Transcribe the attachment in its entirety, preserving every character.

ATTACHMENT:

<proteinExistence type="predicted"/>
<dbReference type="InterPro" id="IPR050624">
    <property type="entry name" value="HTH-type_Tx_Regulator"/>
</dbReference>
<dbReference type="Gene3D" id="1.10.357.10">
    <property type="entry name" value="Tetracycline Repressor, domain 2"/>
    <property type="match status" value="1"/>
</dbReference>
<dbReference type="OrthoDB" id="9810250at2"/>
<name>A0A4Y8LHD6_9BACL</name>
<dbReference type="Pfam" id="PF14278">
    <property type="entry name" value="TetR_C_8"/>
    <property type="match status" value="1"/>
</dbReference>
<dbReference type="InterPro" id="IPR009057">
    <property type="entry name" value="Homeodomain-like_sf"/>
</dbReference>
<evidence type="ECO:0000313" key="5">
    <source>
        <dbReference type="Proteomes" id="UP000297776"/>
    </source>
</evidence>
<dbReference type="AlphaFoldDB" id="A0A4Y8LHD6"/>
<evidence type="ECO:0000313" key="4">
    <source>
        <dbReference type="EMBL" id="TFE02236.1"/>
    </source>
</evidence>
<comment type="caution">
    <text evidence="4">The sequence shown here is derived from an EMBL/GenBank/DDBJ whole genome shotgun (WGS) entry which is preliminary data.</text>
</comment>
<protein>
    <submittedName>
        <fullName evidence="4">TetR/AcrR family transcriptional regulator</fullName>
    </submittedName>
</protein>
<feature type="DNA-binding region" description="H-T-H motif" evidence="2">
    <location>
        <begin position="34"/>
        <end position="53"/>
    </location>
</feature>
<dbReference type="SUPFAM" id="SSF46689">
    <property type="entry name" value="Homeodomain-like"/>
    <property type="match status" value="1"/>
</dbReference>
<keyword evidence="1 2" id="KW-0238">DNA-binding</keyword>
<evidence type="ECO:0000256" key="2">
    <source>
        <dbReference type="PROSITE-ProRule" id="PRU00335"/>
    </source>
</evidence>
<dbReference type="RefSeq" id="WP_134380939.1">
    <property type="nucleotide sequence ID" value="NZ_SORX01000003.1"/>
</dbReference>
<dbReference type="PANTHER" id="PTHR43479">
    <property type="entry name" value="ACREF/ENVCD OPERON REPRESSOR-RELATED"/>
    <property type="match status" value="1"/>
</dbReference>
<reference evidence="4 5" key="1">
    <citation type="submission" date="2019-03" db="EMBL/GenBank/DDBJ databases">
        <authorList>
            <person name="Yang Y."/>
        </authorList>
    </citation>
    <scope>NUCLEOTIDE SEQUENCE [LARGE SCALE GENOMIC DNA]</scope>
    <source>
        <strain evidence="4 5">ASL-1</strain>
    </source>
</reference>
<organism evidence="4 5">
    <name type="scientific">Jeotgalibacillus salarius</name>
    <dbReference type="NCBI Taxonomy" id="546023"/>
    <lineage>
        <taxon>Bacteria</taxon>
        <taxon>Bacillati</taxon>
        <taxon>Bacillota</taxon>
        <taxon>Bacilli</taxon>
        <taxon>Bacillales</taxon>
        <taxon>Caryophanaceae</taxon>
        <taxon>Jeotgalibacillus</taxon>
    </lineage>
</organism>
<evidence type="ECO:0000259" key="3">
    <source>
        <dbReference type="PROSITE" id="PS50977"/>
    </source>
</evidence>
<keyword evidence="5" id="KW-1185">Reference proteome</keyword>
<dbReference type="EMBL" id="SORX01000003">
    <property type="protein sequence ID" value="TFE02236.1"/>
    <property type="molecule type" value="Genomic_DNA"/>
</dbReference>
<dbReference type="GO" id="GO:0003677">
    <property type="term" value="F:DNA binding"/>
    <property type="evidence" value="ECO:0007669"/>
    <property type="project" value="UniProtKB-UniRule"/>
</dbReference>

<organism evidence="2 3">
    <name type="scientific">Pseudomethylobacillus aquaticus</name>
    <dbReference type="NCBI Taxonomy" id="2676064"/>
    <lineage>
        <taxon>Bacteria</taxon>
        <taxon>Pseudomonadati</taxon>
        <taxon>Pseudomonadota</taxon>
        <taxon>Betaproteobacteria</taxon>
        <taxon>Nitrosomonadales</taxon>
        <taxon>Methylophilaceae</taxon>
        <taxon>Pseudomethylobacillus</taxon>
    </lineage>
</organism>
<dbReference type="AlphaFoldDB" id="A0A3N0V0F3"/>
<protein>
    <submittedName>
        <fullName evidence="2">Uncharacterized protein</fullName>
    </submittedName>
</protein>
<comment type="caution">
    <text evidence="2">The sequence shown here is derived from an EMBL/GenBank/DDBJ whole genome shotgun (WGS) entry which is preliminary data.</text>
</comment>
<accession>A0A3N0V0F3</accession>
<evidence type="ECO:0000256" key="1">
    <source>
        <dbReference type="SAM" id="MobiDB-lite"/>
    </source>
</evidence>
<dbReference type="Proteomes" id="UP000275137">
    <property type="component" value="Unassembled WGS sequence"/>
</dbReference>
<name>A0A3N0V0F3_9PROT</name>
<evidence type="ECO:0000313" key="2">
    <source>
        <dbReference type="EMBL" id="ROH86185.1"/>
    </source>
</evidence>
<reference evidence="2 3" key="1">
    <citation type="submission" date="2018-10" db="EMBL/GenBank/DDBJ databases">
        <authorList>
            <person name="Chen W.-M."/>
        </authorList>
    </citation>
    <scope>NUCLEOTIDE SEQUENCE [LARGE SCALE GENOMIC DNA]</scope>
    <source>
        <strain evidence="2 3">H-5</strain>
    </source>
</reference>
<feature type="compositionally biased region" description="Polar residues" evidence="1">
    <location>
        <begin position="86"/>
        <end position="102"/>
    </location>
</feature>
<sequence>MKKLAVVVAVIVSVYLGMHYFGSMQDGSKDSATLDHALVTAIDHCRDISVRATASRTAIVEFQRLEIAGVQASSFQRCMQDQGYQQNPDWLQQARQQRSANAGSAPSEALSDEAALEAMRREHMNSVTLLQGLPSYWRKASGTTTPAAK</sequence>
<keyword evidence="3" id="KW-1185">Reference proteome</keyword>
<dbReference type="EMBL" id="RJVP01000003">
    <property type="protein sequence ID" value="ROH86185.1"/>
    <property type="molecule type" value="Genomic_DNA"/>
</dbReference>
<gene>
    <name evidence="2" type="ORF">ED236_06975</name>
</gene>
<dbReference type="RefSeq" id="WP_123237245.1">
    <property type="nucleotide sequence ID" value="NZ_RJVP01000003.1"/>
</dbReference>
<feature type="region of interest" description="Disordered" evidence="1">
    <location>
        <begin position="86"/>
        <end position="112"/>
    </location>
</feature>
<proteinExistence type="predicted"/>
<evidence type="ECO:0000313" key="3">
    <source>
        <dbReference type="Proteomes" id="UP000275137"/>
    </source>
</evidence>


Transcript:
<proteinExistence type="predicted"/>
<dbReference type="InterPro" id="IPR050624">
    <property type="entry name" value="HTH-type_Tx_Regulator"/>
</dbReference>
<dbReference type="Gene3D" id="1.10.357.10">
    <property type="entry name" value="Tetracycline Repressor, domain 2"/>
    <property type="match status" value="1"/>
</dbReference>
<dbReference type="OrthoDB" id="9810250at2"/>
<name>A0A4Y8LHD6_9BACL</name>
<dbReference type="Pfam" id="PF14278">
    <property type="entry name" value="TetR_C_8"/>
    <property type="match status" value="1"/>
</dbReference>
<dbReference type="InterPro" id="IPR009057">
    <property type="entry name" value="Homeodomain-like_sf"/>
</dbReference>
<evidence type="ECO:0000313" key="5">
    <source>
        <dbReference type="Proteomes" id="UP000297776"/>
    </source>
</evidence>
<dbReference type="AlphaFoldDB" id="A0A4Y8LHD6"/>
<evidence type="ECO:0000313" key="4">
    <source>
        <dbReference type="EMBL" id="TFE02236.1"/>
    </source>
</evidence>
<comment type="caution">
    <text evidence="4">The sequence shown here is derived from an EMBL/GenBank/DDBJ whole genome shotgun (WGS) entry which is preliminary data.</text>
</comment>
<protein>
    <submittedName>
        <fullName evidence="4">TetR/AcrR family transcriptional regulator</fullName>
    </submittedName>
</protein>
<feature type="DNA-binding region" description="H-T-H motif" evidence="2">
    <location>
        <begin position="34"/>
        <end position="53"/>
    </location>
</feature>
<dbReference type="SUPFAM" id="SSF46689">
    <property type="entry name" value="Homeodomain-like"/>
    <property type="match status" value="1"/>
</dbReference>
<keyword evidence="1 2" id="KW-0238">DNA-binding</keyword>
<evidence type="ECO:0000256" key="2">
    <source>
        <dbReference type="PROSITE-ProRule" id="PRU00335"/>
    </source>
</evidence>
<dbReference type="RefSeq" id="WP_134380939.1">
    <property type="nucleotide sequence ID" value="NZ_SORX01000003.1"/>
</dbReference>
<dbReference type="PANTHER" id="PTHR43479">
    <property type="entry name" value="ACREF/ENVCD OPERON REPRESSOR-RELATED"/>
    <property type="match status" value="1"/>
</dbReference>
<reference evidence="4 5" key="1">
    <citation type="submission" date="2019-03" db="EMBL/GenBank/DDBJ databases">
        <authorList>
            <person name="Yang Y."/>
        </authorList>
    </citation>
    <scope>NUCLEOTIDE SEQUENCE [LARGE SCALE GENOMIC DNA]</scope>
    <source>
        <strain evidence="4 5">ASL-1</strain>
    </source>
</reference>
<organism evidence="4 5">
    <name type="scientific">Jeotgalibacillus salarius</name>
    <dbReference type="NCBI Taxonomy" id="546023"/>
    <lineage>
        <taxon>Bacteria</taxon>
        <taxon>Bacillati</taxon>
        <taxon>Bacillota</taxon>
        <taxon>Bacilli</taxon>
        <taxon>Bacillales</taxon>
        <taxon>Caryophanaceae</taxon>
        <taxon>Jeotgalibacillus</taxon>
    </lineage>
</organism>
<evidence type="ECO:0000259" key="3">
    <source>
        <dbReference type="PROSITE" id="PS50977"/>
    </source>
</evidence>
<keyword evidence="5" id="KW-1185">Reference proteome</keyword>
<dbReference type="EMBL" id="SORX01000003">
    <property type="protein sequence ID" value="TFE02236.1"/>
    <property type="molecule type" value="Genomic_DNA"/>
</dbReference>
<dbReference type="GO" id="GO:0003677">
    <property type="term" value="F:DNA binding"/>
    <property type="evidence" value="ECO:0007669"/>
    <property type="project" value="UniProtKB-UniRule"/>
</dbReference>

<organism evidence="2 3">
    <name type="scientific">Pseudomethylobacillus aquaticus</name>
    <dbReference type="NCBI Taxonomy" id="2676064"/>
    <lineage>
        <taxon>Bacteria</taxon>
        <taxon>Pseudomonadati</taxon>
        <taxon>Pseudomonadota</taxon>
        <taxon>Betaproteobacteria</taxon>
        <taxon>Nitrosomonadales</taxon>
        <taxon>Methylophilaceae</taxon>
        <taxon>Pseudomethylobacillus</taxon>
    </lineage>
</organism>
<dbReference type="AlphaFoldDB" id="A0A3N0V0F3"/>
<protein>
    <submittedName>
        <fullName evidence="2">Uncharacterized protein</fullName>
    </submittedName>
</protein>
<comment type="caution">
    <text evidence="2">The sequence shown here is derived from an EMBL/GenBank/DDBJ whole genome shotgun (WGS) entry which is preliminary data.</text>
</comment>
<accession>A0A3N0V0F3</accession>
<evidence type="ECO:0000256" key="1">
    <source>
        <dbReference type="SAM" id="MobiDB-lite"/>
    </source>
</evidence>
<dbReference type="Proteomes" id="UP000275137">
    <property type="component" value="Unassembled WGS sequence"/>
</dbReference>
<name>A0A3N0V0F3_9PROT</name>
<evidence type="ECO:0000313" key="2">
    <source>
        <dbReference type="EMBL" id="ROH86185.1"/>
    </source>
</evidence>
<reference evidence="2 3" key="1">
    <citation type="submission" date="2018-10" db="EMBL/GenBank/DDBJ databases">
        <authorList>
            <person name="Chen W.-M."/>
        </authorList>
    </citation>
    <scope>NUCLEOTIDE SEQUENCE [LARGE SCALE GENOMIC DNA]</scope>
    <source>
        <strain evidence="2 3">H-5</strain>
    </source>
</reference>
<feature type="compositionally biased region" description="Polar residues" evidence="1">
    <location>
        <begin position="86"/>
        <end position="102"/>
    </location>
</feature>
<sequence>MKKLAVVVAVIVSVYLGMHYFGSMQDGSKDSATLDHALVTAIDHCRDISVRATASRTAIVEFQRLEIAGVQASSFQRCMQDQGYQQNPDWLQQARQQRSANAGSAPSEALSDEAALEAMRREHMNSVTLLQGLPSYWRKASGTTTPAAK</sequence>
<keyword evidence="3" id="KW-1185">Reference proteome</keyword>
<dbReference type="EMBL" id="RJVP01000003">
    <property type="protein sequence ID" value="ROH86185.1"/>
    <property type="molecule type" value="Genomic_DNA"/>
</dbReference>
<gene>
    <name evidence="2" type="ORF">ED236_06975</name>
</gene>
<dbReference type="RefSeq" id="WP_123237245.1">
    <property type="nucleotide sequence ID" value="NZ_RJVP01000003.1"/>
</dbReference>
<feature type="region of interest" description="Disordered" evidence="1">
    <location>
        <begin position="86"/>
        <end position="112"/>
    </location>
</feature>
<proteinExistence type="predicted"/>
<evidence type="ECO:0000313" key="3">
    <source>
        <dbReference type="Proteomes" id="UP000275137"/>
    </source>
</evidence>